Foundation of Contemplative Life
is a traditional part of Indian monastic life. Acharya Shankara
was the first to organize and systematize Hindu monasticism,
and he enjoined the abbots of the monasteries to keep the
spirit of tapas (austerity) and jnana (learning) burning in
the lives of monks, and also to undertake pravasa (tours)
to disseminate religious teachings. These things then naturally
became a part of the Ramakrishna Order of monks, but with
the added inspiration of Sri Ramakrishna’s teachings they
took on fresh vigour and a new outlook. This new outlook demanded
that the monks live together in groups and forge a community.
Such a life itself is a great discipline; especially since
Hindu monks have always maintained a fiercely independent
mystical tradition in Hindu religious life has its roots in
the Upanishads. For example, the Katha Upanishad (2.1.1)
says: ‘God made people’s senses directed outward from their
very birth; so they always look outside and never within.
Rare is the wise person who, desiring immortality, directs
his senses inward and perceives the truth of his own innermost
the Indian mystics took up the study of the inner life and
succeeded in penetrating some of the great mysteries of life.
But this calls for living an inward life. It requires a shift
from the external world to the internal world and demands
a reorientation of one’s lifestyle, attitudes, and values.
The Mundaka Upanishad (3.2.4) makes it clear that one
cannot attain the Atman without sannyasa. Naturally then,
spiritual seekers chose secluded places to concentrate their
minds, and they practised detachment from everything material.
Contemplation, and Meditation
us take a fresh look at the terms ‘tradition’, ‘contemplation’,
and ‘meditation’. The word ‘tradition’ comes from the Latin
noun traditio (handing over), which is derived from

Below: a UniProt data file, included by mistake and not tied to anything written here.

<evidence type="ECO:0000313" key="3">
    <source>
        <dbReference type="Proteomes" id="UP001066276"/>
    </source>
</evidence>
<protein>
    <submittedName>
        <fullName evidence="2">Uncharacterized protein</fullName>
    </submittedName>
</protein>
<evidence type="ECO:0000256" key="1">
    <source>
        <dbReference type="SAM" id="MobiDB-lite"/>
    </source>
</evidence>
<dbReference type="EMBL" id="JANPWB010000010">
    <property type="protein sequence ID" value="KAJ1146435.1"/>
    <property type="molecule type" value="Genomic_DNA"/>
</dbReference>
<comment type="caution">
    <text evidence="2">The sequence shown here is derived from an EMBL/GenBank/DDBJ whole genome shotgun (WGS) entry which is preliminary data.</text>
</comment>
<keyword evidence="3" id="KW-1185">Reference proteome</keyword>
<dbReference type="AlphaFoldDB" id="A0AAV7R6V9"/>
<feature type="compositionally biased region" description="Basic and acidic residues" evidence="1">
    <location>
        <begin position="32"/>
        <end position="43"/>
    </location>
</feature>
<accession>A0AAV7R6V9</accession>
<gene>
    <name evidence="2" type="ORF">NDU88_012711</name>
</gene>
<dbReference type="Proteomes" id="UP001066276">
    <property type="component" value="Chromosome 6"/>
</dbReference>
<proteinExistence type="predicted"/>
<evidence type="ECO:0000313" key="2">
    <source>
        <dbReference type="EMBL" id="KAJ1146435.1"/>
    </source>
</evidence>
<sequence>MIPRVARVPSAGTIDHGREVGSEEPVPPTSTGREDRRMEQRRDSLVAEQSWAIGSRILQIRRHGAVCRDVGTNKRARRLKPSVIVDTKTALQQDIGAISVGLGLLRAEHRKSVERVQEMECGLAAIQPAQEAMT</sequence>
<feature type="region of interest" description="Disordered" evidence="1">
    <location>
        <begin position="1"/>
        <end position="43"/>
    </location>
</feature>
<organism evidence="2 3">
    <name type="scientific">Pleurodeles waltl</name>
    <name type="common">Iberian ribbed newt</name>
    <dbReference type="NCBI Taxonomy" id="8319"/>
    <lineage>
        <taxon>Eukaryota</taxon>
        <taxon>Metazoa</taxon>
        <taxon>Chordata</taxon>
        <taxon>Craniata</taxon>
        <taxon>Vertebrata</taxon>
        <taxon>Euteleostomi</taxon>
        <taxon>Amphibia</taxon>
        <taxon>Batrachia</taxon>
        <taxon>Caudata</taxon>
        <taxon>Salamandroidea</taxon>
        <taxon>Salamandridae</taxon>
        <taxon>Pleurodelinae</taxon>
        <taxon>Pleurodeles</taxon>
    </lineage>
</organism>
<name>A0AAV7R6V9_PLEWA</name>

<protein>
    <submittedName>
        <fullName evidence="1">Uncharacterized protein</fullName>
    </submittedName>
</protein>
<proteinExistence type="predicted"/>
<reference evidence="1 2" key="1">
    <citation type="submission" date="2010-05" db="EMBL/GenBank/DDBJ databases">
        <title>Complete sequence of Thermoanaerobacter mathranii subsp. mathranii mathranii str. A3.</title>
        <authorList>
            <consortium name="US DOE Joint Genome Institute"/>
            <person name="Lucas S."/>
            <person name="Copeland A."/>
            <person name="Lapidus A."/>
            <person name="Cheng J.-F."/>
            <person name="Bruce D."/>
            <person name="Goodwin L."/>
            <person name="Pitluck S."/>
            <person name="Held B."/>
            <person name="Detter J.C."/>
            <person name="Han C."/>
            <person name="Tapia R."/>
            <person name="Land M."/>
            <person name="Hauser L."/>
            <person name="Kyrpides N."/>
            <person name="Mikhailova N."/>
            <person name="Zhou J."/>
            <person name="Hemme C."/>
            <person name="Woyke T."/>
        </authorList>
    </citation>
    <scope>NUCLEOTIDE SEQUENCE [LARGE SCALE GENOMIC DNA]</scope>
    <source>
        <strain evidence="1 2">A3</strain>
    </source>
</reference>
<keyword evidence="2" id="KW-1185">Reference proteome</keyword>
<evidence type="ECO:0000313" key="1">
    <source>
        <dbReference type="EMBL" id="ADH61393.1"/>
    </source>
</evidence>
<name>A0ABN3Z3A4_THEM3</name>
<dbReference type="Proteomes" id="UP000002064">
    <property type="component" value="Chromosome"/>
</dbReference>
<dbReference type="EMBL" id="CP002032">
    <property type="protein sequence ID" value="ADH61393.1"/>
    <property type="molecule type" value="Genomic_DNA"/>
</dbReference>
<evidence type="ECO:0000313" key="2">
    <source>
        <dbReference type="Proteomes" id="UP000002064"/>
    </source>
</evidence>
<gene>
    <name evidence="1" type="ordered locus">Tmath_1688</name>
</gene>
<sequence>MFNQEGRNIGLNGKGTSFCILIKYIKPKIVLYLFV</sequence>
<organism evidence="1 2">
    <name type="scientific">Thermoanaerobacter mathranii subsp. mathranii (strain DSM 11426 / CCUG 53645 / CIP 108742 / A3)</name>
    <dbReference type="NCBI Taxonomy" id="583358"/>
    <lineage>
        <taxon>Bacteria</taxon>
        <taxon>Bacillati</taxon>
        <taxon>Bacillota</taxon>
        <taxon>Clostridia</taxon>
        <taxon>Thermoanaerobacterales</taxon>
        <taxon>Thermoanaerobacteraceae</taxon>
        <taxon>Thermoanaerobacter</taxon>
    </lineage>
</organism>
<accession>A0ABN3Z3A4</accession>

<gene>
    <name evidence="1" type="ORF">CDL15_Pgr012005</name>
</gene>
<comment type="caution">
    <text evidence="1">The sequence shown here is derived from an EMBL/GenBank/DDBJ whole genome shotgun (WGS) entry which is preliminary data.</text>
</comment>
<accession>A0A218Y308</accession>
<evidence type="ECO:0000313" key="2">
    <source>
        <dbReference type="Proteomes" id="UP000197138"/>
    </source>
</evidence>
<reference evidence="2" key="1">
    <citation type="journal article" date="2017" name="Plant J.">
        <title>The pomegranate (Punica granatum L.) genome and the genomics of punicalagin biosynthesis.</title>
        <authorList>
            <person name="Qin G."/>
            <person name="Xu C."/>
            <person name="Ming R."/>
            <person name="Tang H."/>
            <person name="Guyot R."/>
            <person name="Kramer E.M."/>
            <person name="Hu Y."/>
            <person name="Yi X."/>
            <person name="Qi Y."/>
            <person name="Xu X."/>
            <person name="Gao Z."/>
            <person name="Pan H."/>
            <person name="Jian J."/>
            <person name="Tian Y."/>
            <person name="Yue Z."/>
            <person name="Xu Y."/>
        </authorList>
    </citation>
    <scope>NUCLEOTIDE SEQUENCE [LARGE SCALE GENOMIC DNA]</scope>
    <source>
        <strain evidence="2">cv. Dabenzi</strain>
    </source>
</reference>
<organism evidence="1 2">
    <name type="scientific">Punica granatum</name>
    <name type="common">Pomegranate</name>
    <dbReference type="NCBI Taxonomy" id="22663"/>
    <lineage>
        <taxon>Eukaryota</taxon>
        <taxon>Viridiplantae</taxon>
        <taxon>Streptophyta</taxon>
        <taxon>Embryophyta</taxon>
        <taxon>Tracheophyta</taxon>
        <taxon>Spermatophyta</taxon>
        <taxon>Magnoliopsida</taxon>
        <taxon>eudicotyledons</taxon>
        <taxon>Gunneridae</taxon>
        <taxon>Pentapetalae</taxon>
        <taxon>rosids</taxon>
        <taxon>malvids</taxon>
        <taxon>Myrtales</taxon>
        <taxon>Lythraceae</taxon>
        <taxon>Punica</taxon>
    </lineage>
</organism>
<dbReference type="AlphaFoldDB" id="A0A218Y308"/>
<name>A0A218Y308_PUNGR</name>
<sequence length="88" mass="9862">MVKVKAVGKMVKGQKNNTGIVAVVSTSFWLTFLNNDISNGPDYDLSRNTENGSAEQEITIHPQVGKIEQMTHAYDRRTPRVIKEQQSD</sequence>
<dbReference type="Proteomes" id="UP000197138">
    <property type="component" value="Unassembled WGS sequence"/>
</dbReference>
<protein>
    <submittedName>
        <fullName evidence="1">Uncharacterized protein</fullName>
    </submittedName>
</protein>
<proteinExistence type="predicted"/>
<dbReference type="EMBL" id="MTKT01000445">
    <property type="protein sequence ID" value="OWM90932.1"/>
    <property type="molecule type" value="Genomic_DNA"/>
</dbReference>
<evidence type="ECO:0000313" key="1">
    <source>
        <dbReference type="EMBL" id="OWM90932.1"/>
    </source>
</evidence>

the verb tradere (hand over, deliver). Tradition then
is something that is handed down from one generation to another
and is generally accepted by the latter. If it were not accepted
it would cease to be a tradition. Something that is a heritage
can be preserved as a remembrance of the past, but a tradition
is something that continues into the present. It is a standard
or set of standards consisting of established beliefs, customs,
practices, and even patterns of thought and behaviour. But
this does not mean that these standards are passed down intact
in their form, meaning, or spirit. Again, sometimes apparent
breaks in a tradition are actually a kind of transformation
engendered by circumstances.
and contemplation are closely connected, and these words have
different meanings and interpretations in different religious
systems. When these words are used interchangeably, confusion
arises. According to the Western tradition, meditation involves
concentration - that is, the focusing of the conscious mind
on a single idea, system, doctrine, etc. At the same time,
it remains a cognitive and intellectual process. The English
word ‘meditate’ comes from the Latin meditari, which
connotes deep and continued reflection - that is, concentrated
and sustained thinking.
word ‘contemplation’ is derived from the Latin cum
(with) and templum (a consecrated place). Contemplation
is considered by some to be the end of an ascetic quest, but
it is also considered to be a spiritual stage in itself. Dom
Cuthbert Butler pointed out two distinct meanings in the Western
contemplative tradition - that is, the objective meaning and
the subjective meaning. (2) Indian mysticism, however, does
not admit any such distinction.
to the Hindu tradition - especially in the Yoga and Vedanta
systems - meditation is of a higher order than contemplation.
It is different from reflective reasoning, and its goal is
to attain direct perception of something. While contemplation
is thinking about the Divine, meditation is a spontaneous
flow of the mind towards the Divine. At the outset, meditation
may proceed through an effort of the mind; but with the help
of a symbol or image, and strengthened by faith, it should
end in absorption in the Divine. Again, contemplation means
thinking about the form of and stories about the Divine or
an Incarnation, while meditation means keeping the mind fixed
uninterruptedly on him or her.
and japa are also practices that help deepen one’s spiritual
life. Japa means repetition of the divine name. Prayer uses
words, images, and thoughts to communicate with God, but contemplation
and meditation use fewer of these or even dispense with them
entirely. Japa, prayer, contemplation, and meditation are
all important tools in spiritual life that help us develop
and use a mystical mind and heart.
contemplative is one who practises contemplation. And contemplative
life means a life characterized by contemplation. The contemplative
mind is sometimes compared to a bee hovering and buzzing around
a flower and the meditative mind to the bee which is already
seated on the flower and sipping the honey.
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